Well my memorys are not false... And I personally wouldn't label the universe in terms of order/disorder because one mans order is the other ones disorder. As I understand it for the universe to be going into a more entropic state things would have to be getting more complex and well... they are imo.
     
  13. Apr 25, 2010 #12

    disregardthat

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    I'd say it's more of a question of how our language and other forms of expressions relates to the world.
     
  14. Apr 25, 2010 #13
    If I might can I ask these questions of you all?
    How do you define order?
    How do you define chaos?
     
  15. Apr 25, 2010 #14

    apeiron

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    Thanks, I'm familiar with the Boltzmann Brain argument. And the fact that it seems possible to extract ludicrous consequences from a premise is normally evidence there is something wrong with the premise.

    In this case, it is that the second law is being used too simplistically. Entropy degrading systems in fact have high probability of occuring where there is an entropy gradient.

    So if you truly want to calculate anthropic probabilities, you have to go back to the question of how such cosmological-scale gradients might arise.

    Even your "dust cloud" universe would be still expanding, still cooling. It would still be a gradient (even if a much weaker, duller heat death one).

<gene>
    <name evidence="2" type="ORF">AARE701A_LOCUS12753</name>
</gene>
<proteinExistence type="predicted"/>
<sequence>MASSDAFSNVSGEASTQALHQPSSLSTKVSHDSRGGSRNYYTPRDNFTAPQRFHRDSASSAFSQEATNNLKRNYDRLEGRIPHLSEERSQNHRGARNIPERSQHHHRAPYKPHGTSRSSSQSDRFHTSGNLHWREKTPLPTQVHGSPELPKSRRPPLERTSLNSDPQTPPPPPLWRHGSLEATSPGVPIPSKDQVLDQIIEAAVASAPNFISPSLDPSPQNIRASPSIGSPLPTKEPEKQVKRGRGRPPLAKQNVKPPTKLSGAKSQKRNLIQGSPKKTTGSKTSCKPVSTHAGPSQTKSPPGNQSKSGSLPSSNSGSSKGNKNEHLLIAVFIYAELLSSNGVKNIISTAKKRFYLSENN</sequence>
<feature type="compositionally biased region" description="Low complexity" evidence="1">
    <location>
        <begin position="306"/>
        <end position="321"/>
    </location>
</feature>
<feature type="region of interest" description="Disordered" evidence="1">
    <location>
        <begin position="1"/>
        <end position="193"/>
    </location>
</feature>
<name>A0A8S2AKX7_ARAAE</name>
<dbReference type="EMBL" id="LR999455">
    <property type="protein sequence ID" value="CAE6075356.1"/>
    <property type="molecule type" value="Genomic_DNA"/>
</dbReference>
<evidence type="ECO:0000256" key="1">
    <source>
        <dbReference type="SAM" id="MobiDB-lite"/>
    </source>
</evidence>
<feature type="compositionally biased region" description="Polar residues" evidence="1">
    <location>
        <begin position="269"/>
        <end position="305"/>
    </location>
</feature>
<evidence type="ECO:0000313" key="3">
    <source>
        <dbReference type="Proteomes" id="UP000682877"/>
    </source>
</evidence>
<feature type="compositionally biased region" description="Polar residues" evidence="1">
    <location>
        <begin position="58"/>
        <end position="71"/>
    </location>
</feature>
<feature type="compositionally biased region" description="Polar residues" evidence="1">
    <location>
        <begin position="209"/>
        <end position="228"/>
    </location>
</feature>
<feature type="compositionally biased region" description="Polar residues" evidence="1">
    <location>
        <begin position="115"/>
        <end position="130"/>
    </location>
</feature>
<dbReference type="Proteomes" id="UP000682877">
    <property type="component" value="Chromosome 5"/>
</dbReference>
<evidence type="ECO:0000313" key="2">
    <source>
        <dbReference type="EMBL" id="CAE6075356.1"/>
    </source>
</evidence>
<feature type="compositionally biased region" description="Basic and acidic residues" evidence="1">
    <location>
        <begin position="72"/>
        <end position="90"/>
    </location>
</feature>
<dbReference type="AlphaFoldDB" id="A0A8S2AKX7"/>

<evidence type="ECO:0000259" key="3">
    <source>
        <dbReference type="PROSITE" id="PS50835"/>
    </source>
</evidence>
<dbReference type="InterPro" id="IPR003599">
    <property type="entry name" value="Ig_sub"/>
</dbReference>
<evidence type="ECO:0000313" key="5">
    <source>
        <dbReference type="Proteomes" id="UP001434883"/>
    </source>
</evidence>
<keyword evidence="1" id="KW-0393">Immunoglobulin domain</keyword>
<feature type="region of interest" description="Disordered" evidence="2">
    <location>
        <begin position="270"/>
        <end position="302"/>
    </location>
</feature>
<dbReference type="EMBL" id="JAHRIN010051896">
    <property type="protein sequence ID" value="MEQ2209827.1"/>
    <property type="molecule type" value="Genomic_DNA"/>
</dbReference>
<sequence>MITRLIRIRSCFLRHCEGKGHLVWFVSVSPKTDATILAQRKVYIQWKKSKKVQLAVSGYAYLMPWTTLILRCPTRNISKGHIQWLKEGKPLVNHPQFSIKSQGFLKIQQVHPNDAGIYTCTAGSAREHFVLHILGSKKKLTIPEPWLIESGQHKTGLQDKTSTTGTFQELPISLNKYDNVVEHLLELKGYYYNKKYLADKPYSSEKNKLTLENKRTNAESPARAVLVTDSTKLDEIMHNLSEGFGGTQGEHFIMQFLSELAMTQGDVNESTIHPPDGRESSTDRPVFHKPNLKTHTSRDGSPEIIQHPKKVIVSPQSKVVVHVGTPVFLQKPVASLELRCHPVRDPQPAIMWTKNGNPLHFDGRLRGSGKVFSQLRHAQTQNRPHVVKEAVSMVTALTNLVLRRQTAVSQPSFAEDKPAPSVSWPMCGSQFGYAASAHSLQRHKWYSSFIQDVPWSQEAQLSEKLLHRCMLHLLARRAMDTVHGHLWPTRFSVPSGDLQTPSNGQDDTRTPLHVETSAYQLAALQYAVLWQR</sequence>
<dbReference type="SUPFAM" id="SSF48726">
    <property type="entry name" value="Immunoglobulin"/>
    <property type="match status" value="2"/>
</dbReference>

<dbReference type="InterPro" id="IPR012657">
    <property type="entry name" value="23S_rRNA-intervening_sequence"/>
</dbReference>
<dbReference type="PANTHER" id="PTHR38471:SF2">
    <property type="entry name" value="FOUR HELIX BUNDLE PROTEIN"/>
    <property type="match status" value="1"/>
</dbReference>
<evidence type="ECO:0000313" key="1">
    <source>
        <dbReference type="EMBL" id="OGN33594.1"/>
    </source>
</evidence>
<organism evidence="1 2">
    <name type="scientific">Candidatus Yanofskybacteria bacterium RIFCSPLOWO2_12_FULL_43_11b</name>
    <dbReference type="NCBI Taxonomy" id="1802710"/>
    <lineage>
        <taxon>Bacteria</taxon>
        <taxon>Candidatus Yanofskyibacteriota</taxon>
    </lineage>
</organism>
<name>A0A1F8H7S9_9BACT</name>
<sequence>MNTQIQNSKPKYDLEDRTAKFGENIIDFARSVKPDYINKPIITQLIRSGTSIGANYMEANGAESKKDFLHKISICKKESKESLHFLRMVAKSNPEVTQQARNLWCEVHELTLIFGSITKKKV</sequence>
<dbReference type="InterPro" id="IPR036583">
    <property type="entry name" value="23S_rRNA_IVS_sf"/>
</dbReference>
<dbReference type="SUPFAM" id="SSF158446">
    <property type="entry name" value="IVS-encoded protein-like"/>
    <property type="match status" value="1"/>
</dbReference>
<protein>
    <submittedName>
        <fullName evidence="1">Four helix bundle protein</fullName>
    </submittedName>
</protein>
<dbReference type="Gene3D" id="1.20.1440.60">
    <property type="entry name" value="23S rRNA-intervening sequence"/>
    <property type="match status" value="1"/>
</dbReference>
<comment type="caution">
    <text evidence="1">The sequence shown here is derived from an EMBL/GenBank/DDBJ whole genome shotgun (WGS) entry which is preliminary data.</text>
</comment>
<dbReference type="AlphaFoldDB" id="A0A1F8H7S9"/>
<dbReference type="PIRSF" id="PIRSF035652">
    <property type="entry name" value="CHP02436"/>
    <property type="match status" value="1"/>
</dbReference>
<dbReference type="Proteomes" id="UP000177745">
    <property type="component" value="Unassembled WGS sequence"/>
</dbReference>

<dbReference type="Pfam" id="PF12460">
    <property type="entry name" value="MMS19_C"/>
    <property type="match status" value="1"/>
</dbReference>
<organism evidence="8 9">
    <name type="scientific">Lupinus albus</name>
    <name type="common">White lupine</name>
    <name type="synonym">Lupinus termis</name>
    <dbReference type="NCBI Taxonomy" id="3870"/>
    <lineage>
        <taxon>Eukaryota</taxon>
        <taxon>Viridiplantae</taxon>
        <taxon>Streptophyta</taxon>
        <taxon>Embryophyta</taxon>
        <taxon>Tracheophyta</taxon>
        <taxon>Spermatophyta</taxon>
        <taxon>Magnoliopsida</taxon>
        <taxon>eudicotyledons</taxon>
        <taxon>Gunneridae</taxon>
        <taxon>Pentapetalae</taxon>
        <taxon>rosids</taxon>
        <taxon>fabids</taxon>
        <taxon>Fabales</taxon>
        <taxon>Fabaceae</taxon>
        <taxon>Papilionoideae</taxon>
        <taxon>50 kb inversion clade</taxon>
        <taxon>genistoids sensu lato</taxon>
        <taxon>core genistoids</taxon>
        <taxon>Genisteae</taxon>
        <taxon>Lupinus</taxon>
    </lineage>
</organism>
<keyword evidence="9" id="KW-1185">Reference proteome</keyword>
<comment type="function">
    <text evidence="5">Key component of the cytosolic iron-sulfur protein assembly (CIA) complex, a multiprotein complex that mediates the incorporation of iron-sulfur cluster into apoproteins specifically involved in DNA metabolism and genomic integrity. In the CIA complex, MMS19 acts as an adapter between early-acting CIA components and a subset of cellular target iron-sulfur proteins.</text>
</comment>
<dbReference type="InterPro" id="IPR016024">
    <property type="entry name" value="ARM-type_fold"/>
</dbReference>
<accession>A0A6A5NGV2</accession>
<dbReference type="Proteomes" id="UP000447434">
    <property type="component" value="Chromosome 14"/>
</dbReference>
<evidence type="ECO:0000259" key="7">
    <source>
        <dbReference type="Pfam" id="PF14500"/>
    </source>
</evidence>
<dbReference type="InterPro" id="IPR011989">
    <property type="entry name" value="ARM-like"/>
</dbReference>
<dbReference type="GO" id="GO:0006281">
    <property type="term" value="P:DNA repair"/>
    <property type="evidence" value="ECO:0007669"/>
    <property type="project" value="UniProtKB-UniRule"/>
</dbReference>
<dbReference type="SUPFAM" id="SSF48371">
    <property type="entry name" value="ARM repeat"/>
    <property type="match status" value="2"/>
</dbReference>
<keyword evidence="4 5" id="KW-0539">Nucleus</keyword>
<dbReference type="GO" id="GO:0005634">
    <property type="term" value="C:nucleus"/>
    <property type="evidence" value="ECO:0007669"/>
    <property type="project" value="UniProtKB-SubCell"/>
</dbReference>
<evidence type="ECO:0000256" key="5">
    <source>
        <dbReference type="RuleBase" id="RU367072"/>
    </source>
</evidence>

When thinking about the cosmological scale, you need to include both the global scale (the void, the vacuum, the de sitter event horizon) and the local (the dust, the atoms, the background radiation) in the calculations.

    The void is often treated as if it is "just nothing" and so can be left out of entropy maths. Yet clearly it is a very orderly and continually developing "something".

    Unless you take a completely solipsistic line with Boltzmann brain, saying that even all cosmological facts are the imaginings of a mind that fluctuates into momentary being. But then how would any entropic arguments be of interest if everything has been faked in this (now inexplicable) way?
     
  16. Apr 25, 2010 #15
    Sean Carroll's From Eternity to Here has a good discussion of these issues.

    Particularly this chapter:

    http://blogs.discovermagazine.com/cosmicvariance/2010/03/16/from-eternity-to-book-club-chapter-ten/

     
  17. Apr 25, 2010 #16
    I can be rather dense. How did you get from this,
    to this?
     
  18. Apr 25, 2010 #17

    It might make more sense if you put this between the two paragraphs that you quoted:
     
  19. Apr 25, 2010 #18

    Char. Limit

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    Well, I'm no philosopher, but order to me is having fewer possible microstates, and chaos is having more possible microstates.

    [tex]S=k \times ln{W}[/tex] FTW!
     
  20. Apr 25, 2010 #19
    OK. Got it. Not so very different from stray thoughts of my own, but in very different words. Say we are willing to put aside, for the moment, the concept of linear time and replace it with the concept of multiple pasts and multiple futures, what would we cognitively record in memory? It should be safe to say that the process of cognition, and therefore memory storage itself is a process that involves an increase in entropy from information loss.
     
  21. Apr 26, 2010 #20
    Aside from epistemological issues there is a known phenomenon of degradation of information storage in the brain. Our minds do not like gaps though so when we do not clearly remember something we often unconsciously mend the gaps in the degraded memory by patching it with what ever information seems most likely or appropriate there by altering the stored memory.

    edit: this is actually more along the lines of what I thought the thread was going to be about when I first clicked it.